History and fantastic reality

In an excerpt from the introduction of forthcoming book Religion - communist approaches and analysis, Jack Conrad argues that those who would change the world must get to grips with the role of contemporary religion and how it comes down to us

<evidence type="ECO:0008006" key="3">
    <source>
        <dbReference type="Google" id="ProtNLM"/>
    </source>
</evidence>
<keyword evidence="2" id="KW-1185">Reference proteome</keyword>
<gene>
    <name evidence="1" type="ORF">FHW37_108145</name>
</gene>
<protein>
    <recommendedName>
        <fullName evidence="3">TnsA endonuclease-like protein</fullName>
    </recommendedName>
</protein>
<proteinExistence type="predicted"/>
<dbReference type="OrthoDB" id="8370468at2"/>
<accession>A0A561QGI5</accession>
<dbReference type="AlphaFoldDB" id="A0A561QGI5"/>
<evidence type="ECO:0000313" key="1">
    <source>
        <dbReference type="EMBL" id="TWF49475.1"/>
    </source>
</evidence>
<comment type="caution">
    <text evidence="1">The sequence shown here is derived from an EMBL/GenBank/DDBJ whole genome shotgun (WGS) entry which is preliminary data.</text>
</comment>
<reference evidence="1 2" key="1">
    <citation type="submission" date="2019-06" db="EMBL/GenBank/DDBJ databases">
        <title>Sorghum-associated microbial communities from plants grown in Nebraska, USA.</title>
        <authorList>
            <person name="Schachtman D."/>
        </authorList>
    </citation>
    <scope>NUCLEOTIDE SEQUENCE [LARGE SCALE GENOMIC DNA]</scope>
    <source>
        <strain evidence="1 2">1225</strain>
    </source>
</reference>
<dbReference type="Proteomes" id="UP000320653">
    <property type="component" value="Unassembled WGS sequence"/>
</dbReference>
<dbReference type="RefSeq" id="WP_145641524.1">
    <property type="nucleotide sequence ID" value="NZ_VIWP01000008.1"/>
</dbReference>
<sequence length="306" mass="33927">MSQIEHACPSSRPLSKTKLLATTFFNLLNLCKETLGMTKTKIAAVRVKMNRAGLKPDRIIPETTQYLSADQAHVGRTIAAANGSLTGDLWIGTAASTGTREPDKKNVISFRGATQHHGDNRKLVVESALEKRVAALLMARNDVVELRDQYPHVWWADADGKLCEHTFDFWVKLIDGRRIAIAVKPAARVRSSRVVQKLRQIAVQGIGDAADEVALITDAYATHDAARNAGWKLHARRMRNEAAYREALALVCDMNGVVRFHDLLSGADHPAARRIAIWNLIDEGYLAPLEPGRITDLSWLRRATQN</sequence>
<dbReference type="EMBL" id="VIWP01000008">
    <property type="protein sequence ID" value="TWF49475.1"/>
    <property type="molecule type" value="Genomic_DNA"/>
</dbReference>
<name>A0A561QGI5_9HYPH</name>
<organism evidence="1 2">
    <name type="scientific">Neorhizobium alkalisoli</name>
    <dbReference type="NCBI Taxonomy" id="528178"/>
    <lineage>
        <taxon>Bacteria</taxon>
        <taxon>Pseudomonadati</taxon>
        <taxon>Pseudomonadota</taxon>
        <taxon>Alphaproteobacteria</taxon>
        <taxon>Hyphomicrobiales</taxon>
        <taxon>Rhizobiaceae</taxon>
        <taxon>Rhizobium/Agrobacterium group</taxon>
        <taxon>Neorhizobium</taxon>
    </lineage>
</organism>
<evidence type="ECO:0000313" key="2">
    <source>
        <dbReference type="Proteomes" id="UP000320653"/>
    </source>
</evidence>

Why write another Marxist book about religion? Amazingly, though our world still groans beneath religion's iron age - a born-again George W Bush, holy Tony Blair, the Christian Democratic bloc that dominates Europe's parliament, Russia's reinstalled orthodox church, India's saffron communalism, the global Calvary of John Paul II, the toxic evangelicalism sweeping Africa, Latin America and southern Asia, the house of Saud's pitiless wahhabism, al Qa'eda's sensationalist terrorism, the Iranian theocracy - many, far too many, leftwing activists pride themselves in giving a 'don't bother' answer. Paraphrasing a certain 20th century American capitalist, they dismissively say, religion is bunk. The fact that modern society is saturated with religion - despite leftwing philistinism - in part explains why we embarked on this book. But there is another, far more important, reason. Those who are serious about changing the world must first of all see it for what it is, and that means trying to understand how it came into being. To give up on the past encourages blinkered complacency and invites disaster. Or, as George Orwell put it, who controls the past controls the future. True, class struggles have succeeded in spite of the fact that the social actors had only the haziest idea of the society in which they lived - heralded by Descartes, Rousseau and Voltaire, the French revolution of 1789 was the "first occasion in history when men deliberately and consciously formed themselves into a nation, and then consciously and deliberately set out to mould other men into it"(EH Carr What is history? Harmondsworth 1975, p135). Past societies were, though, typically simple, life was localised, technical change was negligible and class relations were often transparent - at least when compared with our complex hybrids and ectopic social formations which mark out the global transition from capitalism to communism. A Marxist - ie, a scientific or rational - understanding of society and the historical process nowadays is no luxury. It is an absolute necessity. With the ever growing gulf separating the pursuit of profit and human need; with ecological destruction and the obscene waste of advertising, banking and arms spending; with the chaos caused by the failed transition to capitalism in Russia; with a declining and increasingly bellicose US superimperialism; with the anarchy and failed states in the so-called third world, it is clear that a complete transformation of all existing social conditions is required. It might take 10 years, it might take a thousand. But alone the working class - which is rooted in, constantly augmented by and uniquely opposed to capitalism - presents the only viable social force capable of carrying through such a momentous task. Anything else is either silly or dangerous nonsense. Partisans of the working class are surely obliged therefore to reject the narrow-mindedness, the primitivism, which considers routine trade unionism and auto-Labourism the epitome of politics (to use an analogy, a Ptolemaic view of the class struggle). Something far more dynamic and profound is urgently needed - programmatically a Copernican revolution. It is necessary that the working class masters high politics - only possible through fathoming the past. We can only but regard with contempt the superficialities of spin, the obsession with short-term advantage and the daft notion that a week is a long time in politics. While not for one moment ignoring the necessity of the quickest tactical turns and shifts, our class must learn to think in decades, centuries and epochs. The widest vistas, the furthermost horizons must be intellectually explored. Either that or we effectively join those who would reconcile the working class with the soulless routine of 9-5 wage-slavery, DIY homemaking and the escapism of Friday night-Sunday morning hedonism. Grasping how various past societies have undergone their birth, entered maturity, experienced decline and eventually how they perish and pass into nothingness (particularly through the prism of those social movements, modes of thought, institutions and traditions which encompass immense spans of time and come down to us today - albeit with their origins thoroughly obscured) enables the advanced section of the working class to gain a sense of history, through which alone all defeats and partial victories can be properly contextualised. In other words, to provide the modern working class with an assured self-confidence, answers to all burning questions and an overall sense of direction nothing can be better than studying past processes. History is, after all, the natural environment of humanity as a self-making species. Hence for Marxists the study of the past is a means towards equipping our class in the here and now with a strategic understanding in order to make it capable of ruling society in the future. This, we argue, applies no less to the history of religion. Define At this point, before proceeding further, we must necessarily define what is meant by religion - easier said than done. Apart from implying some kind of belief in the supernatural, dictionary, academic and theological definitions of religion are many and various and often very confused. That is bound to be the case with anything so highly complex. Religious ideas and practices vary to a tremendous degree from country to country and often crazily overlap and interweave within countries and even within the individual themselves - a baptised church-going christian in Nigeria might well also perform rituals to placate witches, ancestors and evil spirits. Needless to say, we reject as false and artificial the distinction between religion and magic. Opposition to magic is historically opposition to other, or unofficial, religions. Marxism has a great advantage. As a totalising, but open-ended, world view, it consistently strives to grasp the human origins of the supernatural and in turn uses ideas of the supernatural to grasp the human. Religion, as defined by Marxism, is fantastic reality. Fantastic, because the claims religion makes about existence do not correspond to reality; real, because these claims are "causally linked with material reality, and are not only determined but also determine, in their turn exerting a causal influence on their matrix" (C Cauldwell Further studies in a dying culture London 1949, p18). The ideas people have in their heads - no matter how fanciful, no matter how metaphysical and seemingly unrelated to the world of experience and practice - have a material effect on their surroundings. After all, everything which moves people into action must go through their minds and therefore what is in people's minds must react back on and interpenetrate with material conditions. Grasping this unity of opposites, Marxism is able to analyse the significance of religion with unsurpassed insight. Aristotle remarked at the beginning of his The politics that: "We shall, I think, in this as in other subjects, get the best view of the matter if we look at the natural growth of things from the beginning" (Aristotle The politics London 1992, p56). With the same objective, of getting the best view of the matter, we shall provide a brief sketch of religious evolution. Necessarily, this must be the evolution of religion as a social phenomenon. We cannot countenance the approach which abstracts religion from society and which treats the evolution of religion, typically from animism to monotheism (but sometimes to atheism), as if dealing with the passage from infancy to adulthood. This is religion as a logically unfolding idea. Religion torn out of context. But religion is part of the evolution of society and cannot be separated from society. Equally misplaced are attempts by evolutionary psychologists and sociobiologists to locate religious belief in our genes. Psychologically human beings have been the product of essentially the same genetic tool kit since homo erectus first emerged 2.5 million years ago. Doubtless the ability to acquire and transmit religious ideas results from many millions of years of genetic evolution and lies lodged in the brain - probably in the cortex - which makes "us humans hard-wired for mischief, creativity and associative symbolic thought" (S Oppenheimer Out of Eden: the peopling of the world London 2003, p23). The first appearance of "religious ideologies" happened, it is said, between 100,000 and 30,000 years ago (S Mithen The prehistory of the mind: a search for the origins of art, religion and science London 2005, p198). Genetically, however, human beings have changed only to a minor degree over the last 100,000 or 30,000 years and yet since then religion has changed, and to a tremendous extent, and has done so again and again. Clearly we must locate social factors. The religion of primitive communism is the consciousness of a humanity which has not yet found itself. The earliest humans were to all intents and purposes tethered to particular microenvironments, of which they had only the vaguest comprehension. In the middle/upper Palaeolithic, however, there was a social revolution which produced early modern humans, along with art, complex hunting strategies ... and religion. Religion was essentially a magico-symbolic system for the relevant, but unavoidably distorted, understanding of, and interaction with, nature, and regulating the pattern of human life - ie, the cycle of birth, marriage and death - and framing and promoting the necessity of social exchange and trust building. Religion was a practical matter. It seems possible to control, or influence, real things through collective religious activity. Humanity attempts to find itself by projecting itself onto outer-reality: anthropomorphism and totemism. Nature is imagined as full of spirits, as emotional, capricious and open to human intervention. Rain, the seasons, the return of migrating herds of wild animals, female fertility are therefore assured through performing certain fixed rituals. By slotting these rituals into the dimly observed pattern of nature, the wish duly becomes part of a chain which leads to fulfilment. Eg, do your rain dance just prior to the rainy season, and pray for the sun to rise before daybreak, not following sunset. By projecting itself as the cause, humanity feels its way into nature and comes to know the environment. Religion and religious practices draw ever closer together with nature. Eventually this gives rise to calendars, astronomy and mathematical calculation. Under primitive communism the authority of religion is still the authority of the community. The individual personality is, in terms of potential, stunted and underdeveloped. What matters is the cohesion of the whole, the clan or the tribe, not the full development of the single part. The individual conforms to the customs, mores and beliefs of the collective. Survival meant that they had no choice in the matter. Things changed with the decomposition of primitive communism and the separation of mental from manual labour. Class Religion becomes the consciousness of a humanity which has lost itself. The emergence of the first class societies - eg, the temple city, the warrior kingdom which raids neighbours and enslaves war captives, the tributary state - went hand in hand with internal oppression, exploitation and a reactionary system of religion. Religion is no longer indistinguishable from the community: there arises a professional caste of priests, whose prime function is to sanctify and thereby help reproduce social stratification and social privilege. These priests were responsible for the growth of real knowledge. Yet with the elevation of mental labour over manual labour there was also the pursuit and elaboration of entirely illusory ideas. Consciousness not only flattered itself, but became separated from the experiences and relationships from which it originally derived. Hence the search for mystical inner knowledge and conceiving something without experiencing something real. Though it may confound some so-called Marxists - those who take their cue from bourgeois anthropology rather than Marx's method - the crystallisation of class relations did not witness a rapid acceleration in the growth of the productive forces. On the contrary, as argued by the archaeologist Gordon V Childe in the 1930s, the appearance of a ruling class saw a marked "slowdown in the rates of technological progress" (RC Patterson Marx's ghost - conversations with archaeologists Oxford 2003, p49). It was primitive communism which was the truly creative epoch for humanity - mastering fire, brewing, the invention of the arts, sophisticated bone and flint weapons and tools, pottery, selective breeding of plants, domestication of animals for hunting, food and transport, irrigation, copper and bronze work, etc. Class societies erected gigantic stone buildings and monuments, produced bureaucratic writing and record keeping, and oversaw the long-distance trade in luxury goods, but they were riven with internal contradictions, and that meant fragility. Dramatic territorial expansion was often quickly followed by an equally dramatic collapse. The mass of the population was meanwhile reduced to endless toil and a condition of serfdom or slavery. Society no longer seems to protect; rather it appears as a blood-sucking monster. Confused, pulverised, desperate, the common people look for a saviour in an alternative power, which, in proportion to their weakness in this world, tends be superhuman and otherworldly. Ordinary human action cannot rescue them. Clearly the gods never made humanity. Rather humanity made the gods ... and made them in their own image. And as society comes to be cleaved into classes - oppressed and oppressor, slave and master, serf and lord - these antagonisms in all their complexity find their idealised expression in the heavens. In the carefully constructed collective imagination the uncontrollable forces of society itself are projected into the skies by those who either rule, or are ruled, in this world. Everything from social decay to the unequal relationship between men and women, chronic land shortages, the role of the state and the alienated human condition finds its inverted reflection. Throughout history the keenest minds - intellectuals from those classes which possessed sufficient time in which to think, write and debate - came to deride the eternal truths of established religion. Besides qualitatively expanding the fields of mathematics and geometry, developing formal and dialectical logic, categorising society and nature, and challenging accepted moral truths, the most advanced Greeks carried their philosophy to the point of atheism, or materialist conclusions that amounted to virtually the same thing. With the decline of slavery as a system, however, and the sealing of the historic compromise between the Roman emperor and catholic church, an asphyxiating intolerance became the norm. Questioning was forbidden. Heretical christian sects and independent thinkers alike were put to the flames. Intellectual life shrivelled and a forbidding scholasticism reigned. Truth was to be found in the bible, not life itself. The eclipse of feudalism and the growing importance of money relations, the print revolution, water-driven machine production, long-distance, sea-borne trade and oceanic navigation melted the frozen verities of the church's teachings. Scientific thinking began to reappear. The catholic church fought a desperate rearguard action. Anything threatening its dogmas was condemned as heresy. Galilei Galileo (1564-1642), was forced by the inquisition to renounce his agreement with Nicolas Copernicus (1473-1543), that the earth orbited the sun. It was supposedly only a 'theory' (shades of Darwinism in schools and colleges in US bible belt states today). The church outlawed all works supporting Copernicus and Galileo till the ban was reluctantly lifted ... in 1835! It was not only the catholic church. Martin Luther and John Calvin denounced Copernicus because the solar system contradicted the bible. Both catholic and protestant authorities sent thousands of heretics to be burnt at the stake. Where Copernicus and Galileo blazed the trail, the French philosophical materialists of the 18th century boldly followed. No religious authority was recognised and truth was to be found through life and reason, not the attempt to reconcile reason with faith. Inevitably their materialism was limited and one-sided. It could not be otherwise. French philosophical materialists were predominantly mechanical because, compared with physics, the development of the chemical, electromagnetic and organic sciences, and the discovery of other, higher, laws, were still to come. Theirs was the age of Isaac Newton and Gottfried Leibniz. They saw the universe as endlessly repetitive and circular and extended this paradigm into the realm of history and the human condition. Nevertheless, the French materialists savaged organised religion, especially christianity, with both freshness and audacity. Much fun was had in sardonically mocking the countless contradictions found in the bible. They also delighted in showing how the bible was full of holy excuses for murder, rape, robbery and oppression. God's instructions telling the Hebrews to perpetrate genocidal attacks on their enemies in Palestine - which pepper the Old testament - were fearlessly denounced. Such passages were on occasion cynically used at the time by Europe's autocrats to justify their wars and enslaving conquests. French materialists spoke out against the tyranny of the absolute monarchs - and their writings found practical followers in the form of Thomas Jefferson, Georges Jacques Danton and Tom Paine. While most of the French materialists were deists - believing in a creator, but not the christian doctrines of purgatory, prayers for the dead, the community of saints, etc - Paul Henry Holbach (1723-89) and Denis Diderot (1713-84) arrived at explicit atheism. Not surprisingly the Marx-Engels team saw the French philosophical materialists as being amongst their intellectual precursors. Despite the limitations of mechanical materialism both Karl Marx and Fredrick Engels were full of admiration. So too was Vladimir Lenin incidentally. Indeed the achievements of the French materialists - crucially in terms of their withering criticisms of organised religion - remain relevant today and will remain relevant while there is organised religion. Hence we cannot agree with the Italian 'official communist' leader, Palmiro Togliatti (1893-1964), who in a feeble bid to court catholic votes, pronounced that the "old atheist propaganda is of no use" (quoted in J Klugmann [ed] Dialogue of christianity and Marxism London 1968, p108). The "old atheist propaganda" had become, one presumes, an inconvenient shibboleth. By contrast Marx and Engels recognised the revolutionary logic of French philosophical materialism. To struggle against religion is at least to indirectly struggle against the world of which religion is the "spiritual aroma" (K Marx and F Engels CW Vol 3, Moscow 1975, p175). If consistent, the struggle against religion must lead to humanity finding itself: ie, the practical liberation of humanity - not merely from superstition and ignorance, but from all social circumstances which imprison, demean, begrudge, warp, brutalise and crush. Chapters Fittingly, the attitude Marx and Engels held towards religion forms the subject matter of chapter one, and is written by Michael Malkin. Naturally the early writings of Marx himself receive particular attention. For instance, Marx's doctoral thesis The difference between the natural philosophy of Democritus and the natural philosophy of Epicurus, finished in March 1841, deftly highlights the superiority of the materialism propounded by the most advanced ancient Greek thinkers over religious-based speculations. In particular Marx championed the materialist and atheist Epicurus and the greater profundity of his atomism compared to that of Democritus. Marx's introduction contains the inspiring maxim - the "consciousness of humanity" is the "supreme divinity" (K Marx CW Vol 1, Moscow 1975, p30). The Marx-Engels team, it hardly needs saying, dealt with religion not in terms of theology and the search for transcendent meaning, but in terms of the gamut of history and the needs of political practice. Christianity Christianity, its origins and early evolution are covered by chapters two to six. We begin with the highly contested image of Jesus himself and the different ways he is glorified, degraded, dismissed, misunderstood and exploited. In chapter three we examine the slave mode of production, the rise and decline of Roman society and what led it to adopt christianity as its official religion. Then, in chapter four, the religious-political-economic evolution of ancient Jewish society is explained. Jesus, it should never be forgotten, was not only a Jew, but a meticulously devout Jewish-Jew. His meteoric career as a teacher and apocalyptic king-saviour comes next. Finally, in terms of christianity's origins, we trace the growth and success of the post-Jesus Jesus party and show how christianity emerged with Paul's split. He, not Jesus, was the founder of a new pro-Roman, collaborationist religion. Viewed from this angle, christianity marks a radical rupture with what went before. After the Pauline split christianity rapidly spread throughout the Roman empire to the point where it counted as a physical power, almost a state within a state, and therefore a potential theocratic rival to the emperor and his authority. In step, traditional religious toleration was abandoned. Starting with a deranged Nero and systematised by Diocletian, wave after wave of bloodthirsty persecution followed before emperor Constantine opted for assimilation and an historic compromise as the best policy. Our contention is that, while the role of Constantine and the adoption of a Hellenised Judaism was purely accidental, the Roman empire required, was ripe for, a monotheistic and universal religion. Constantine himself simply swapped an unpopular solar monotheism, the cult of the unconquerable sun, for an increasingly popular christianity. In the last analysis we locate that phenomenon in the crisis - or, more accurately, the decline - of slavery as a mode of production. Besides that underlying theme, we cannot but comment on the effect christianity had on the Roman empire and its class relations and antagonisms. Did christianity lessen the oppression of the poor and preach equality? Did christianity represent a bastion of civilisation? Was christianity opposed to exploitation, slavery and torture? In other words, did christianity usher in humanitarian values? In all of this, Karl Kautsky's Foundations of christianity still provides many profound insights, as it has on the subject of ancient Greco-Roman society in general. Our chapters dealing with the origins of christianity are essentially an attempt to critically update Kautsky's argument. Anyone who has read Kautsky's eminently readable tome will appreciate that what success we have achieved, if any, is due to two main factors. Firstly, we stand on his broad shoulders; secondly, knowledge about the ancient world has increased hugely since he published in 1908. Over the last 50 years especially there has been something of a revolution in historical writing, biblical theory and archaeology. Other key books that have provided stepping stones here have been the two main works of Geoffrey de Ste Croix, Hyam Maccoby's Revolution in Judea, Robert Eisenman's monumental James, the brother of Jesus and Israel Finkelstein's and Neil Asher Silberman's The bible unearthed. The odd, but thought-provoking, theory of decline presented by the outstanding Russian historian, Michael Rostovtzeff - ie, that Rome decayed due to the revolutionary insubordination of the peasant army - also rates a special mention, simply because of the light it casts on the autonomy achieved by the empire's state machine - especially pronounced after its adoption of christianity. Rostovtzeff fled Russia following the October 1917 revolution and hated with a passion the proletarian-soldier Bolshevik state and its terrorism. Naturally in terms of ancient texts we have turned to Flavius Josephus and the Dead Sea scrolls (which were famously discovered in 1947 and first made available in a popular translation in the early 1960s). Then, of course, there is the bible. Both testaments, it has to be said, contain little more historical truth than other similar epics: eg, the Babylonian Gilgamesh, the Anglo-Saxon Beowulf or Homer's account of the Trojan war in The Iliad. That does not imply they are worthless. Quite the reverse. From them we gain a unique insight into the social conditions and mental world of their writers/editors. "I would rather have The Iliad than a whole shelf of bronze-age war-reports, however accurate," says one noted translator (EV Rieu [trans] Homer The Iliad Bungay, Sussex 1950, pxiv). Marxists approach the books of the bible, the acts of the apostles and the epistles in a similar fashion. Every one of them is a palimpsest. Each has been subject to wave after wave of systematic alteration. Nevertheless, every deletion and embellishment leaves its significant social or ideological thumb-print or trace evidence, even if it is just in the form of absence. Thus, from these heavily redacted writings, if approached thoughtfully and critically, it is possible to discover both the society and the contending ideas that produced Jesus and which saw the Pauline faction of the Jesus party transformed over the course of three centuries into the state religion of imperial Rome. Chapter seven begins with the funeral of John Paul II - and thanks are due to both Cameron Richards and Eddie Ford for their commentary around this event (Weekly Worker April 7 2005). We go on to deal with the role of the modern catholic church - in particular John Paul II and his claimed hostility to war and capitalism. Some on the left have made much of this. Too much. Alex Callinicos, one of the Socialist Workers Party's leading members, for example, wanted to be counted amongst his mourners. The birth, growth and nemesis of liberation theology constitutes a particular theme. We show why liberation theology was intellectually and practically flawed; it was after all a theology. Liberation theologians were also committed to maintaining organic ties with the autocratic catholic church - a fatal weakness that inevitably brought about the downfall of all good intentions. Cardinal Joseph Ratzinger - now Benedict XVI - played a leading role in the Vatican's assault on liberation theology. We discuss the famous 'Ratzinger letter'. Islam Engels wrote in 1882 that christianity cannot be disposed of intellectually simply by "declaring it to be nonsense". It can only be overcome if first we succeed in "explaining its origins and development from the historical conditions from which it arose" (K Marx and F Engels CW Vol 24, Moscow 1989, p428). Excellent advice, which we have done our best to follow. Not only when it comes to christianity, but islam too. Chapter eight deals with its origins. Our intention is to question some widely held notions about islam. Certainly the aim is to counter the 'clash of civilisations' thesis put forward in particular by Samuel P Huntington: "The clash of civilisations will dominate global politics. The fault lines between civilisations will be the battle lines of the future" (www.almut.com.subj/economics/misc/clash.html). Of course, behind the 'clash of civilisations' there always lies national and class interests - whether consciously understood or not. By equal measure we want to show that the fundamental texts of islam are not divine in origin. They are thoroughly human and can only be properly explained in historical and materialist terms. For orthodox muslims the Koran is the word of Allah, who spoke through the angel Gabriel directly into the ear of Muhammad: "That is the book, wherein is no doubt," the Koran declares unequivocally (Koran ii,1). Academics, journalists and writers who venture to disagree with this fearsome claim often find themselves targeted with earthly threats of retribution, even death. Obviously, this is especially the case in muslim countries, where threats become all to real. Even so-called liberal muslims are outraged when the supposed historical truth and authenticity of the Koran is doubted or disproved. Such an intolerant atmosphere hardly encourages serious Koranic scholarship. Indeed it is no exaggeration to say that the critical study of the Koran is a century behind what has been achieved in terms of both the jewish and christian books of the bible. Nevertheless, despite that, and the fear that palpably exists, a few brave souls have pressed ahead investigating the origins of the Koran. Of course, islam constitutes one of the main religions in the world today, having as it does some one billion adherents. Islam is a continent with many climates. It justifies almost everything. There are incidental muslims of the Yasser Arafat, Saddam Hussein and Mustafa Kemal Atatürk variety. There is also Osama bin Laden, Louis Farrakhan and Iran's blood-drenched ayatollahs. Meanwhile in the west, rightwing politicians and their gladiatorial media commentators denounce islam as uniquely backward and murderous. Certainly the horrors of 9/11 gave George W Bush his excuse for the invasion of first Afghanistan and then Iraq. Within the C-grade limits of the man, the administration of president Bush II represents an uneasy alliance between a morally excitable US christian right and the sophisticated realism of the neoconservatives. Tony Blair in his turn desperately tried to link Iraq with al Qa'eda and his government has enacted draconian 'anti-terrorist' legislation, which even Britain's top lawyers find hard to stomach. In both the US and the UK muslims, unsurprisingly, find themselves on the sharp end in terms of stop and search, raids, arrests, detention orders, etc. In chapter nine we present the lessons found in the writings of Vladimir Lenin and the history of Bolshevism and Soviet Russia. Lenin argued that religion should be a private matter as far as the state is concerned. But not the party. The SWP has distorted, to the point of misrepresentation, that distinction. We examine the difficult course plied by the Soviet regime after the October 1917 revolution and how in the mid-1920s Stalin used his war on religion as a leftist smokescreen for his imminent counterrevolution within the revolution. Not surprisingly we pay particular attention to the Muslim Association of Britain, the British branch of the Muslim Brotherhood. We begin with MB itself, which was founded in Egypt in 1928. Chapter 10 deals with the historical evolution of the MB and arrives at the present-day reality of MAB in Britain, especially in light of the post-September 11 2001 situation and the 'war on terrorism'. This leads on to Respect. Despite committed muslims being few and far between, Alex Callinicos has defined Respect as uniting "secular socialists and muslim activists" (Socialist Worker November 20 2004). This has been the SWP's operative line and in the name of unity, prominent members of islamic organisations such as MAB and Birmingham Central Mosque have been persuaded to accept seats on Respect's executive. Undoubtedly they exert a grossly disproportionate influence. In chapter 11 we discuss the tactics communists should adopt. Both opportunism and sectarianism are rejected. Communists must firmly uphold their principles and yet actively engage with all manner of temporary and vacillating allies. Zionism Chapters 12 to 14 each deal with a different aspect of Zionism - a nationalist ideology, nowadays with an ever increasing religious coloration. In chapter 12 we discuss the nature of medieval Judeaophobia and go on to show that modern Zionism is a reactionary response to the decline of capitalism and the loss of social control by the capitalist class itself. The forebodings of Zionism appear to have been sickeningly confirmed by Hitler's 'final solution'. This commonly accepted idea is criticised as is the use of the Nazi holocaust by contemporary Israel and Zionism. In chapter 13 we turn to the controversy surrounding Norman Finkelstein and his book The holocaust industry. Zionists have accused him of being "slime", along with other equally choice insults. Though he may disagree with some of the conclusions, Eddie Ford's article in the Weekly Worker provides most of the raw material used in examining this question. As he tellingly says, if Finkelstein is a self-hating Jew, then so are "Noam Chomsky, Leon Trotsky and Karl Marx" (Weekly Worker January 27 2005). Zionism and the thorny question of Palestine forms the subject of chapter 14. We argue against the standard approach of the Trotskyite left in Britain which damns Zionism as almost akin to fascism and calls for the immediate abolition of the state of Israel and its replacement by a single Palestinian state. Far from overcoming the division between Israeli Jews and Palestinians, such a stance does nothing to address the necessity for a democratic solution, which surely only the working class can bring about. Our last chapter, chapter 15, is devoted to secularism. The best representatives of the rising bourgeoisie fought against organised religion and argued for something approaching secularism. Capitalist countries are today supposedly secular, yet we show that this is not the case. State and religion interweave, not least in Britain. We completely disassociate ourselves from those on the left who pursue a war on religion; in the case of France, it is today a war against islam. Then there are those who in practice abandon secularism or call it a shibboleth. You guessed it - the most obvious example being the SWP. Secularism enshrines the equality of believers and non-believers. In Britain secularism concretely means the immediate demand for a democratic republic which separates church and state. On this communists brook no compromise l